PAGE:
“The sell-off in Mexico provided an opportunity to buy good quality consumer companies at cheap valuations with high dividend yields. On the other hand, the rally in Brazil stretched valuations for some of the stocks we held, and so we took profits,” he said.
Typically, the holding period for each stock is four-and-a-half years.
“We sell a stock when its payout disappoints, if the original investment thesis changes – for instance, a shift in business focus – or if its price rises enough that its valuation becomes expensive and its dividend yield too low,” he said.
Negyal insists that surprises are rare, but recalls a Brazilian loyalty card company that last year announced an unexpectedly low payout ratio for 2019, and instead was “diverting its cash inappropriately”.
Avoiding dividend surprises
The screening process of 1,100 stocks covered by 40 analysts goes through several stages to avoid a similar outcome.
First, companies are classified into three categories: premium, quality and trading.
“Although most emerging market stocks fit into the trading category, about 70% of our portfolio comprises premium and quality stocks,”
Quality companies are those with strong corporate governance, a record of treating minority shareholders well, a consistent history of paying cash to shareholders, dividend sustainability and potential for dividend growth. Premium companies have these same characteristics, but are also especially good value stocks, trading at attractive earnings multiples.
Second, stocks are segmented into three dividend yield ranges: 3% to 6%, which make up about 60% of stocks held in the portfolio; 1.5% to 3%, which are higher growth, low dividend paying stocks; and 6% or more, which are utility-type or cyclical stocks.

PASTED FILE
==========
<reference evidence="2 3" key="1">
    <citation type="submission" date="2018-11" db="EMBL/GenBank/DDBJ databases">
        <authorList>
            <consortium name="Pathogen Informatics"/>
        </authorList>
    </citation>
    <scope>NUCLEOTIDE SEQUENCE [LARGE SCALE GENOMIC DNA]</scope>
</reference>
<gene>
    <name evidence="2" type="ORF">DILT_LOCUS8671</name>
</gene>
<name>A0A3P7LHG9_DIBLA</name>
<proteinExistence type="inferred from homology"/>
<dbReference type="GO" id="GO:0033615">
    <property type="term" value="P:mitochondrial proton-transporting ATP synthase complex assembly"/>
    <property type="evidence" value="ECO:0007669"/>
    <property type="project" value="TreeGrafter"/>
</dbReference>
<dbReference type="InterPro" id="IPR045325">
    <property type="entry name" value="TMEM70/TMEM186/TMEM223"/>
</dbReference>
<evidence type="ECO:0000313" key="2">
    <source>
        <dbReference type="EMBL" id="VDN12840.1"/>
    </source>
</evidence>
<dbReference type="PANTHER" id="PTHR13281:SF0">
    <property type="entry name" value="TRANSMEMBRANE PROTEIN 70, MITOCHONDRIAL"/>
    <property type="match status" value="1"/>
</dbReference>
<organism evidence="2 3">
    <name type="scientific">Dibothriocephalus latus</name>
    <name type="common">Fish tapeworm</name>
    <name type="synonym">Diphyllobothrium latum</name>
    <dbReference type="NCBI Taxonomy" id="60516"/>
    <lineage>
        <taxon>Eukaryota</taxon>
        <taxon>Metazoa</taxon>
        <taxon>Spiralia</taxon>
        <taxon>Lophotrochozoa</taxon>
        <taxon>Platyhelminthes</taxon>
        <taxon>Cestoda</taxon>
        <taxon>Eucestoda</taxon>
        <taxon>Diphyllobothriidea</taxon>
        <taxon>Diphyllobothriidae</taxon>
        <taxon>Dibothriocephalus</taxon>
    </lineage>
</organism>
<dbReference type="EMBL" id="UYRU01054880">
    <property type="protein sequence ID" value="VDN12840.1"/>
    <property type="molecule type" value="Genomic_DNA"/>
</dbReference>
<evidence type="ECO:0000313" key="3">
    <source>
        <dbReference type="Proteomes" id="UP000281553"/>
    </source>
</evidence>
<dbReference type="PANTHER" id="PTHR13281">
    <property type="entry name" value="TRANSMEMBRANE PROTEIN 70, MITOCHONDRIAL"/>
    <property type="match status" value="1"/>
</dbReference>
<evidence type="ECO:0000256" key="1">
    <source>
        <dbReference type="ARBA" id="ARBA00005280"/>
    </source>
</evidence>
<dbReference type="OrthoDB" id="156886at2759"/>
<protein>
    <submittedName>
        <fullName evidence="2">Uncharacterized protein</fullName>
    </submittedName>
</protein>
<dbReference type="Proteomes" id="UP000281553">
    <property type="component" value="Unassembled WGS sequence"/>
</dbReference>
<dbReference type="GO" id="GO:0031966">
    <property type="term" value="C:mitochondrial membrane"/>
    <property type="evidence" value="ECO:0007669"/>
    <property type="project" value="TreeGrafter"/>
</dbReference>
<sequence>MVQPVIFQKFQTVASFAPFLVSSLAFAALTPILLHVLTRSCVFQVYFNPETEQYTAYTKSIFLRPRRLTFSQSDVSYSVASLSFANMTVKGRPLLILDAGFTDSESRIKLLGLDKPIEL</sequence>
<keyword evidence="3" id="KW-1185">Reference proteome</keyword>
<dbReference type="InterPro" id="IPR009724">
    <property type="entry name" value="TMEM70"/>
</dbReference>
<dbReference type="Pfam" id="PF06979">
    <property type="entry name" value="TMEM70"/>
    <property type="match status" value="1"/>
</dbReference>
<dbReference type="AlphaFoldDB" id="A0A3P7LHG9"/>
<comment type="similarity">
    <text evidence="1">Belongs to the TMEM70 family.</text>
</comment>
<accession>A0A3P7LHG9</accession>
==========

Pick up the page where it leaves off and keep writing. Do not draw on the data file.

Next, the analysts estimate the expected five-year returns of the stocks filtered in the earlier stages, which they reckon to be in the high teens. Their projections incorporate earnings growth, likely dividend payouts, valuations (price-to-book and price-earnings ratios) and, importantly, currency forecasts.
“Assessing foreign exchange direction is a critical part of the stock selection process, because it can have such a major impact on returns in our US dollar-based fund. Hedging is usually too expensive, so we consider foreign exchange as a ‘hurdle rate’ to surmount,” said Negyal.
Beyond dividend payout surprises, the greatest risk to the fund’s performance is a protracted US-China trade dispute.
“This would have a negative impact on the Chinese economy, which in turn would likely lead to a slowdown in other emerging markets as their export earnings decline. Already, the uncertainty has made some emerging market companies cautious and consumption has also come under pressure,” he said.
“An economic slowdown would reduce corporate earnings and hence lower dividend payouts.”
The JPM Emerging Markets Dividend Fund vs the MSCI Emerging Markets Index and emerging markets equity sector average